8.  Acknowledgements  . . . . . . . . . . . . . . . . . . . . . .  10
   9.  Normative References  . . . . . . . . . . . . . . . . . . . .  10
   Authors' Addresses  . . . . . . . . . . . . . . . . . . . . . . .  10

1.  Terminology

   o  NDR - Non-Drop Rate, a packet throughput metric with Packet Loss
      Ratio equal zero (a zero packet loss), expressed in packets-per-
      second (pps).  NDR packet throughput has an associated metric
      oftentimes referred to as NDR bandwidth expressed in bits-per-
      second (bps), and calculated as a product of:

      *  NDR packet rate for specific packet (frame) size, and

      *  Packet (L2 frame size) size in bits plus any associated L1
         overhead.





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   o  PLR - Packet Loss Ratio, a packet loss metric calculated as a
      ratio of (packets_transmitted - packets_received) to
      packets_transmitted, over the test trial duration.

   o  PDR - Partial-Drop Rate, a packet throughput metric with Packet
      Loss Ratio greater than zero (a non-zero packet loss), expressed
      in packets-per-second (pps).  PDR packet throughput has an
      associated metric oftentimes referred to as PDR bandwidth
      expressed in bits-per- second (bps), and calculated as a product
      of:

      *  PDR packet rate for specific packet (frame) size, and

      *  Packet (L2 frame size) size in bits plus any associated L1
         overhead.

2.  MLRsearch Background

   Multiple Loss Rate search (MLRsearch) is a packet throughput search
   algorithm suitable for deterministic (as opposed to probabilistic)
   systems.  MLRsearch discovers multiple packet throughput rates in a
   single search, each rate associated with a distinct Packet Loss Ratio
   (PLR) criteria.

   Two popular names for particular PLR criteria are Non-Drop Rate (NDR,
   with PLR=0, zero packet loss) and Partial Drop Rate (PDR, with PLR>0,
   non-zero packet loss).  MLRsearch discovers NDR and PDR in a single
   search reducing required execution time compared to separate binary
   searches for NDR and PDR.  MLRsearch reduces execution time even
   further by relying on shorter trial durations of intermediate steps,
   with only the final measurements conducted at the specified final
   trial duration.  This results in the shorter overall search execution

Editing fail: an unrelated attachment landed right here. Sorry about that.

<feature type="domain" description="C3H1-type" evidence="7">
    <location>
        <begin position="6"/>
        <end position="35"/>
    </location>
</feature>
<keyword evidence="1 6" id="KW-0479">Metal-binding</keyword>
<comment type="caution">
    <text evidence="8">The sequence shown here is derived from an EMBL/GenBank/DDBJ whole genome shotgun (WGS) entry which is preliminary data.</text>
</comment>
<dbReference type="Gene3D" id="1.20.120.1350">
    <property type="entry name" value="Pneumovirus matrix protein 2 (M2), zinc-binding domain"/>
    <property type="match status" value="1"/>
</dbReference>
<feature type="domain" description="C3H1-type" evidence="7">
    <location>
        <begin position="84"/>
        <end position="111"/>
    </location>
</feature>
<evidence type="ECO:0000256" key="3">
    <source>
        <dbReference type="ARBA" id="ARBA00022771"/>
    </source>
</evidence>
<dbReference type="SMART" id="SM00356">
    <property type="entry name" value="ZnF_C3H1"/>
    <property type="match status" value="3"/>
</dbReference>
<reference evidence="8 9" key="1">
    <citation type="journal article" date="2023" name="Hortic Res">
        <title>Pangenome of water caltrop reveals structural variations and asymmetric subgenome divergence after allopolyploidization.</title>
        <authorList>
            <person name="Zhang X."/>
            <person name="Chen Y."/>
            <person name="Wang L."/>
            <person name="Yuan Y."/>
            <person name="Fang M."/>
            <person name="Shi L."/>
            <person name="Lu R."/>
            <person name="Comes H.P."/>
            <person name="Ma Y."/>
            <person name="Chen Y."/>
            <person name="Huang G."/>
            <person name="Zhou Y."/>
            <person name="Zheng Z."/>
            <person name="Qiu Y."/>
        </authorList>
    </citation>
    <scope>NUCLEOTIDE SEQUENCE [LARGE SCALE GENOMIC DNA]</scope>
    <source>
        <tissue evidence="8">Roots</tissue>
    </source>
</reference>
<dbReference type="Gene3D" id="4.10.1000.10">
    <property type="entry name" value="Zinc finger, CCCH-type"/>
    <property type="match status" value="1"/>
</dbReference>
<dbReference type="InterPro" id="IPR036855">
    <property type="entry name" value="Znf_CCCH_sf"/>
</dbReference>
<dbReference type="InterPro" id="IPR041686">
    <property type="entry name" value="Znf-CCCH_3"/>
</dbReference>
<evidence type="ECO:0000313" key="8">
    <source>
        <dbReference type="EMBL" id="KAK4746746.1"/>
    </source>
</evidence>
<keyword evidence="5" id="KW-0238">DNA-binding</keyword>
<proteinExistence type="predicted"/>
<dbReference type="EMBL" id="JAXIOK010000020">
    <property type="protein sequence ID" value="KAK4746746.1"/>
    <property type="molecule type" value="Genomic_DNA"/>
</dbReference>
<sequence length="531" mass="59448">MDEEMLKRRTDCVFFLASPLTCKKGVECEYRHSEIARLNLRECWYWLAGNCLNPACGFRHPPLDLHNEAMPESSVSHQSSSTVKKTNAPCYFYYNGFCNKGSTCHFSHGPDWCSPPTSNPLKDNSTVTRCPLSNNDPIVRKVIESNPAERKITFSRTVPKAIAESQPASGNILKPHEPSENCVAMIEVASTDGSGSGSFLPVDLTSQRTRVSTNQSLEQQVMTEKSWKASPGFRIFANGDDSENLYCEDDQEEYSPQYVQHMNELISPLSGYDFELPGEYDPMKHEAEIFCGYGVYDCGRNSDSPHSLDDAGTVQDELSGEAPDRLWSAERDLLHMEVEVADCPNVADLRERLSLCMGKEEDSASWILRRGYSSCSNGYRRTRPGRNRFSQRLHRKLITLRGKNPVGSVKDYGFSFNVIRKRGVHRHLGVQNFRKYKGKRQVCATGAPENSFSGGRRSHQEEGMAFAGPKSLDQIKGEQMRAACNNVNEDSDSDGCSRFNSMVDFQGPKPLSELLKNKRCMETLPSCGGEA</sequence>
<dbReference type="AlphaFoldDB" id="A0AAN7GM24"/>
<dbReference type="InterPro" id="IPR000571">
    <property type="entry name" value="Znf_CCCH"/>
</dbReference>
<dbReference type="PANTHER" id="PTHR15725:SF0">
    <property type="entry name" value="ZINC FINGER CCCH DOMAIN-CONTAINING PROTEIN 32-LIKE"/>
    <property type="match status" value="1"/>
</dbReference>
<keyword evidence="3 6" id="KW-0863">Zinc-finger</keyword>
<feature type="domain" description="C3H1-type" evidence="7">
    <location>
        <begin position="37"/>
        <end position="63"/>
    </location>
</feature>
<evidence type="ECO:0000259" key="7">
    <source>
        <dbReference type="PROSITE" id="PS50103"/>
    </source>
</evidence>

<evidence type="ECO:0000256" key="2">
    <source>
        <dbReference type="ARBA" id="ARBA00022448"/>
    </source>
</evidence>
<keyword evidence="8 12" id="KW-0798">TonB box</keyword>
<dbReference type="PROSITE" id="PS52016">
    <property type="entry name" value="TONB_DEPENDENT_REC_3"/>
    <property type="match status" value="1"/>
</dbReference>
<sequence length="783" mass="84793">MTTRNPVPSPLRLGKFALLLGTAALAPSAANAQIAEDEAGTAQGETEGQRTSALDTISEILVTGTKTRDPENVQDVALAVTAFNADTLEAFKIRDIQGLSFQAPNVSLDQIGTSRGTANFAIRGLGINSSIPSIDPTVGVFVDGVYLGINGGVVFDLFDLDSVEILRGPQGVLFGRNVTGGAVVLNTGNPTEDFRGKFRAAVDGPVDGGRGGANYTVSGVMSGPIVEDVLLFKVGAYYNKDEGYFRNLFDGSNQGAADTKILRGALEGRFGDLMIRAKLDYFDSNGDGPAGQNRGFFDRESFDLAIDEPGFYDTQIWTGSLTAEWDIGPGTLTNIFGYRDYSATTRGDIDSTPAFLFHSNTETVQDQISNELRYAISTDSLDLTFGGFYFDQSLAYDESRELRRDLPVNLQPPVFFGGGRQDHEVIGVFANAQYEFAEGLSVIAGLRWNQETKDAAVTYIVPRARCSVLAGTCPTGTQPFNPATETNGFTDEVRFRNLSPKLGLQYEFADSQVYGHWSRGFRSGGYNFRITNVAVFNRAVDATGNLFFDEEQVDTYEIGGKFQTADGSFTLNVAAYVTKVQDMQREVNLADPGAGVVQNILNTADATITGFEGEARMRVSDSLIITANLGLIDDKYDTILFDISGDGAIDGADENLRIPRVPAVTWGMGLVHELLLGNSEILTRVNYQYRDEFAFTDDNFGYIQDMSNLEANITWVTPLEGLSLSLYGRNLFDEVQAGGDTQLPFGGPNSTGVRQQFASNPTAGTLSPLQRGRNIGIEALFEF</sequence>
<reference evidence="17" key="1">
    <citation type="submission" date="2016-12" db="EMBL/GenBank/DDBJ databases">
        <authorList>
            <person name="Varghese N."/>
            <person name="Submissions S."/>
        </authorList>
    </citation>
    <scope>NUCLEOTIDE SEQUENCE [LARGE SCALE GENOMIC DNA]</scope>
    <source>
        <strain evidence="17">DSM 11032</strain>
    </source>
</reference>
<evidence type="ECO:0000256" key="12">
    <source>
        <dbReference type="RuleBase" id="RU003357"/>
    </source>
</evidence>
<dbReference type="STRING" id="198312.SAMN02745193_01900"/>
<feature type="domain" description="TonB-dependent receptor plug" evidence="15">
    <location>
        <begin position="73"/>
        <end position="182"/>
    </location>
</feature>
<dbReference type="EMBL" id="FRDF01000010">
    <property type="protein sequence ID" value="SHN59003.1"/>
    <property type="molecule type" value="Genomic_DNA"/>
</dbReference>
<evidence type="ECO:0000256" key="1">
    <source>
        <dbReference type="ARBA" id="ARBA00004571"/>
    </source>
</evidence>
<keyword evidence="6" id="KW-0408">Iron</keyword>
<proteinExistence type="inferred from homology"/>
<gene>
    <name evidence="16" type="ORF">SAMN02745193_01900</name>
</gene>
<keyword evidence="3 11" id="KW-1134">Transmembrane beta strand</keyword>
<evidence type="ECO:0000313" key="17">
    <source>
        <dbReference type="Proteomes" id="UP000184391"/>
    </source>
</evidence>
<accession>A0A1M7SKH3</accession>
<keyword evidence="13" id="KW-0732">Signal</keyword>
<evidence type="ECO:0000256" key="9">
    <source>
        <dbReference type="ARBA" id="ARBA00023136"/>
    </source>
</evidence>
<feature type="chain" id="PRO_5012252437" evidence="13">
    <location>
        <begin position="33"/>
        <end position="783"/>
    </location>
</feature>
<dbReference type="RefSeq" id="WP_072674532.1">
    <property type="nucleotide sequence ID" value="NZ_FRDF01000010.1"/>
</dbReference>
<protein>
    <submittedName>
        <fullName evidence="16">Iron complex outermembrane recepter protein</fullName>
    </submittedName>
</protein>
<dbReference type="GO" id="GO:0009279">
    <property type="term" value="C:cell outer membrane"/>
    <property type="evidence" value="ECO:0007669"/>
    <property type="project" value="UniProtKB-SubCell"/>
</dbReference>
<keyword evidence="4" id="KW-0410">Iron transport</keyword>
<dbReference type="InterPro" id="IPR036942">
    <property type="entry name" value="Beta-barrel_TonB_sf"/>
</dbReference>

time when compared to a standard NDR/PDR binary search, while
   guaranteeing the same or similar results.  (TODO: Specify "standard"
   in the previous sentence.)

   If needed, MLRsearch can be easily adopted to discover more
   throughput rates with different pre-defined PLRs.

   Unless otherwise noted, all throughput rates are _always_ bi-
   directional aggregates of two equal (symmetric) uni-directional
   packet rates received and reported by an external traffic generator.

3.  MLRsearch Overview

   The main properties of MLRsearch:





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   o  MLRsearch is a duration aware multi-phase multi-rate search
      algorithm.

      *  Initial phase determines promising starting interval for the
         search.

      *  Intermediate phases progress towards defined final search
         criteria.

      *  Final phase executes measurements according to the final search
         criteria.

   o  *Initial phase*:

      *  Uses link rate as a starting transmit rate and discovers the
         Maximum Receive Rate (MRR) used as an input to the first
         intermediate phase.

   o  *Intermediate phases*:

      *  Start with initial trial duration (in the first phase) and
         converge geometrically towards the final trial duration (in the
         final phase).

      *  Track two values for NDR and two for PDR.

         +  The values are called (NDR or PDR) lower_bound and
            upper_bound.

         +  Each value comes from a specific trial measurement (most
            recent for that transmit rate), and as such the value is
            associated with that measurement's duration and loss.

         +  A bound can be invalid, for example if NDR lower_bound has
            been measured with nonzero loss.